Once upon a time in Canada, there was a brilliant sketch comedy show called The Kids in The Hall.
Sometimes, when I need a break from the daily grind, I like to watch clips on YouTube. (If you’ve never seen KITH, do yourself a favor and get your head crushed.)
Well, today when I was rewatching some clips, I stumbled upon their collection of advertising and sales skits. (Here, for example, is a smug, slick slimeball named Evan selling sound.)
For me, they’re hilarious because they really capture the “salesman” tone. They nail the “too good to be true” offers and the “flat out lying about what the product is” type of sales pitch that we often think of as ensnaring unsuspecting customers.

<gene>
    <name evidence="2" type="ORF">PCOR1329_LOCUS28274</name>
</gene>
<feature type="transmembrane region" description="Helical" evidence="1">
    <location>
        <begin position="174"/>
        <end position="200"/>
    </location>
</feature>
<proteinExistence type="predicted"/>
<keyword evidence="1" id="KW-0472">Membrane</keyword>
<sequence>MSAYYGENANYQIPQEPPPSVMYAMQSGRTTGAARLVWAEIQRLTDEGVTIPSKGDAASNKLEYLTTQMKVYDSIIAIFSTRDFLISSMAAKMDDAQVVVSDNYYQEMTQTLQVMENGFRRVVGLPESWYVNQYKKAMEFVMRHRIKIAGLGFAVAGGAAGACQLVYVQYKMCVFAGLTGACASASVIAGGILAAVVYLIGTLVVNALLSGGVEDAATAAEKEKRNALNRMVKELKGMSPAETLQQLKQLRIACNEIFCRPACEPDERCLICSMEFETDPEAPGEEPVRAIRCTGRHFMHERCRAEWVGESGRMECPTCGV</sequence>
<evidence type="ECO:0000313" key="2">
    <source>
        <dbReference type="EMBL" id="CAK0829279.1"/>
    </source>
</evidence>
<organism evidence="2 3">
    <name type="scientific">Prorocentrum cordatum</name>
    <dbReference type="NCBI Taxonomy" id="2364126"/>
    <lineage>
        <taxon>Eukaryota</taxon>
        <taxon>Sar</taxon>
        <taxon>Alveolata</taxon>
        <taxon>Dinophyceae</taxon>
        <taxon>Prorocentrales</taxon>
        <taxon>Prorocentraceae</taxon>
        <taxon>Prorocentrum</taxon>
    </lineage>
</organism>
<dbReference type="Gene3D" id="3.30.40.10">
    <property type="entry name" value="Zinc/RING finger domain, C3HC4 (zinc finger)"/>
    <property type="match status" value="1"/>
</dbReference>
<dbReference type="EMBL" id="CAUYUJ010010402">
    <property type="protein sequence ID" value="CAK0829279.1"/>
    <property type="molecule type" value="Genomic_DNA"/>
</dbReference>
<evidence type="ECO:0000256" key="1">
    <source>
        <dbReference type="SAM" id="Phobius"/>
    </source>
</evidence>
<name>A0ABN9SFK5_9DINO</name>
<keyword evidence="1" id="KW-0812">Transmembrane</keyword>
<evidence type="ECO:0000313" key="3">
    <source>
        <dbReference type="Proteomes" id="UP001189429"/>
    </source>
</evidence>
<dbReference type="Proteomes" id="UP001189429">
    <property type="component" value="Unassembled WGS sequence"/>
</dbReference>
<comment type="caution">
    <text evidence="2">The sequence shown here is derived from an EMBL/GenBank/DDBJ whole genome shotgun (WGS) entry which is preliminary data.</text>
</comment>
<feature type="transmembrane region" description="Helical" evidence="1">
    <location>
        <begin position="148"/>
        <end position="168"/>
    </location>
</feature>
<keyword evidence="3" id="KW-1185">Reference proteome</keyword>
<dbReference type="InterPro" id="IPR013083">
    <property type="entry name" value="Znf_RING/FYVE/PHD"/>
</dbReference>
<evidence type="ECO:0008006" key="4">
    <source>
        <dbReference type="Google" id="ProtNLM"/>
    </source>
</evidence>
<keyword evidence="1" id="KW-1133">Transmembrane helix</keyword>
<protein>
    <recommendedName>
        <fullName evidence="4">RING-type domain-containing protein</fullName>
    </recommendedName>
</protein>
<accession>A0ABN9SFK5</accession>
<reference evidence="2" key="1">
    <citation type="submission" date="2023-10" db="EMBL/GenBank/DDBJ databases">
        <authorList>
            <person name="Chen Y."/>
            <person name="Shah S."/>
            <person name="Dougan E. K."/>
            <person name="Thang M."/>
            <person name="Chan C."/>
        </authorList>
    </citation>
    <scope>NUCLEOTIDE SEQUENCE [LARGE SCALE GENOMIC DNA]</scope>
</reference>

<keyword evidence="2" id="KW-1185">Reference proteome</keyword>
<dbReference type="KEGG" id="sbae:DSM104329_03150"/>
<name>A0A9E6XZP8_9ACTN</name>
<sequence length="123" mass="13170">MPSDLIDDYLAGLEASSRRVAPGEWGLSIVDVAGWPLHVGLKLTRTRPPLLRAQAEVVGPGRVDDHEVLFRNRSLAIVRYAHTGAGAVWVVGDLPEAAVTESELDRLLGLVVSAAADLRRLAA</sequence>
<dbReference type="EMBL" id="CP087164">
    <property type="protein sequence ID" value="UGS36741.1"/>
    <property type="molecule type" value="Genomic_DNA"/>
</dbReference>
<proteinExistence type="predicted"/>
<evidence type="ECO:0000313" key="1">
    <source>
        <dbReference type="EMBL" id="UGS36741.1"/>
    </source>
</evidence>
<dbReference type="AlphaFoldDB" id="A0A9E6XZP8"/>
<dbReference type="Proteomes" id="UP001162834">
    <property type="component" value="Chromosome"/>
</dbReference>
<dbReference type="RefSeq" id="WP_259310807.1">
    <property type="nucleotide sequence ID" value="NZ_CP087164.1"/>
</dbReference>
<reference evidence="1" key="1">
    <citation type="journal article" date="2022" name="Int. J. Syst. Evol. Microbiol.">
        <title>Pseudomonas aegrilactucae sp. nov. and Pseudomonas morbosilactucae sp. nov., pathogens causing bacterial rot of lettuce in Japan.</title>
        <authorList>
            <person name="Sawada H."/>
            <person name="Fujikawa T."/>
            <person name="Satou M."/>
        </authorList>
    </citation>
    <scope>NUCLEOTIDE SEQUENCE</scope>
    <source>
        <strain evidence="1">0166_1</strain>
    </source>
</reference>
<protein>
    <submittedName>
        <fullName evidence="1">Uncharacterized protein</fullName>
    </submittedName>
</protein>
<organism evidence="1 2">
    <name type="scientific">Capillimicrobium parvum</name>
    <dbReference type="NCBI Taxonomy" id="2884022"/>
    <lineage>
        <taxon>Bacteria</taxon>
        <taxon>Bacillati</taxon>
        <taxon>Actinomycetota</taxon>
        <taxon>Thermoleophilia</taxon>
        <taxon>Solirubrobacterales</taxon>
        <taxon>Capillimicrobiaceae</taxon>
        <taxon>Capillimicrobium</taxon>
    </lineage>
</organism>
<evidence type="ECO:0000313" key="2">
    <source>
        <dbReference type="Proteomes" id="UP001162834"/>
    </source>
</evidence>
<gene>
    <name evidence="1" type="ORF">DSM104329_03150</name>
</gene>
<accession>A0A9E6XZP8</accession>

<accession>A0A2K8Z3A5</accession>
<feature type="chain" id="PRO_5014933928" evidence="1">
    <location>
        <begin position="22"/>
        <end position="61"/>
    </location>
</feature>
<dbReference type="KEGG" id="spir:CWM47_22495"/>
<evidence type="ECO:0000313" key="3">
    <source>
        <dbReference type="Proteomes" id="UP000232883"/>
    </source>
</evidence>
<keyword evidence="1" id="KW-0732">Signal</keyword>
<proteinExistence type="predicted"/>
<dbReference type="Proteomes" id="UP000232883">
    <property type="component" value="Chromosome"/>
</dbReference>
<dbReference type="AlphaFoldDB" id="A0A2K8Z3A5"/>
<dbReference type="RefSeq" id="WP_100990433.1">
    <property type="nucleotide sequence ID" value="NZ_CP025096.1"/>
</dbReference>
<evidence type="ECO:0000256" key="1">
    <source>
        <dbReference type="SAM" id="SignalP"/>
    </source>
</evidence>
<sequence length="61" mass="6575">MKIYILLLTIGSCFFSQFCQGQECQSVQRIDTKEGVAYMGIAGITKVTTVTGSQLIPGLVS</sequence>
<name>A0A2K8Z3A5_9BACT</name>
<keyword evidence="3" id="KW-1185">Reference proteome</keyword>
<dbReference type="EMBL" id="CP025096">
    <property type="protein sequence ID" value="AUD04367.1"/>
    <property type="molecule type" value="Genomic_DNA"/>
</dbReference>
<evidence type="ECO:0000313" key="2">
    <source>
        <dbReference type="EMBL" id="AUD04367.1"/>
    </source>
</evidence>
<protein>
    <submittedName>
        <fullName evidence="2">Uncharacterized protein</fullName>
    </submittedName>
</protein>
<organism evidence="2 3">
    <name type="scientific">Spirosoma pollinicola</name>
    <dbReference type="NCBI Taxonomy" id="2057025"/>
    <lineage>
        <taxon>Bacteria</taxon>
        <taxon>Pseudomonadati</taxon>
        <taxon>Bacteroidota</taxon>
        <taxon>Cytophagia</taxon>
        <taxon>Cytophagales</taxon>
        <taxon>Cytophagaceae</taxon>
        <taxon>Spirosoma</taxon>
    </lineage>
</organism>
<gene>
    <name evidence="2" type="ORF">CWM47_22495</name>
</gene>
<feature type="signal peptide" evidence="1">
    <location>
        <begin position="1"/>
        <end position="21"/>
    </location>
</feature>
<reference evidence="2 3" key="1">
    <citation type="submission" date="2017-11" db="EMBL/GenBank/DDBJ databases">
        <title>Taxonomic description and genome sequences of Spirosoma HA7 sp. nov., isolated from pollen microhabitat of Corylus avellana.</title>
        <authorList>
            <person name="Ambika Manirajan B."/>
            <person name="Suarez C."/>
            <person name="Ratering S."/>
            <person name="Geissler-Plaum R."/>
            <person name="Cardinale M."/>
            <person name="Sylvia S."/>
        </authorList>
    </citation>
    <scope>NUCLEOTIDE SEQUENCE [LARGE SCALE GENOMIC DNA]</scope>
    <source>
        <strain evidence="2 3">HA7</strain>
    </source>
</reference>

And typically, in each sketch, the customer eventually catches on, making fun of the salesperson or else ruining the deceptive pitch in some other way.
This got me thinking about email marketing and the tactics that organizations sometimes use to sell themselves.
Here’s the point: if you’re not telling the truth, your stakeholders will smell the lie from a mile away. They can tell when you’re selling to them and not trying to build a relationship.
That’s one of the reasons it’s important to be authentic in your messaging and tell people what you offer and why it helps them—not to make bogus claims or sell all the time. Relationships are built on honesty.
So with the next email or newsletter you write, take a moment to review it. Ask yourself, “Am I selling something, or am I sharing a real story with my stakeholders?”
Your honesty will help build a deeper and stronger connection and help you more quickly and easily convert people to donors, volunteers, and advocates… Through investment in trust.
Want to learn how we use authenticity in our marketing? Download our book Mission Uncomfortable: How nonprofits can embrace purpose-driven marketing to survive and thrive at https://missionuncomfortablebook.com/.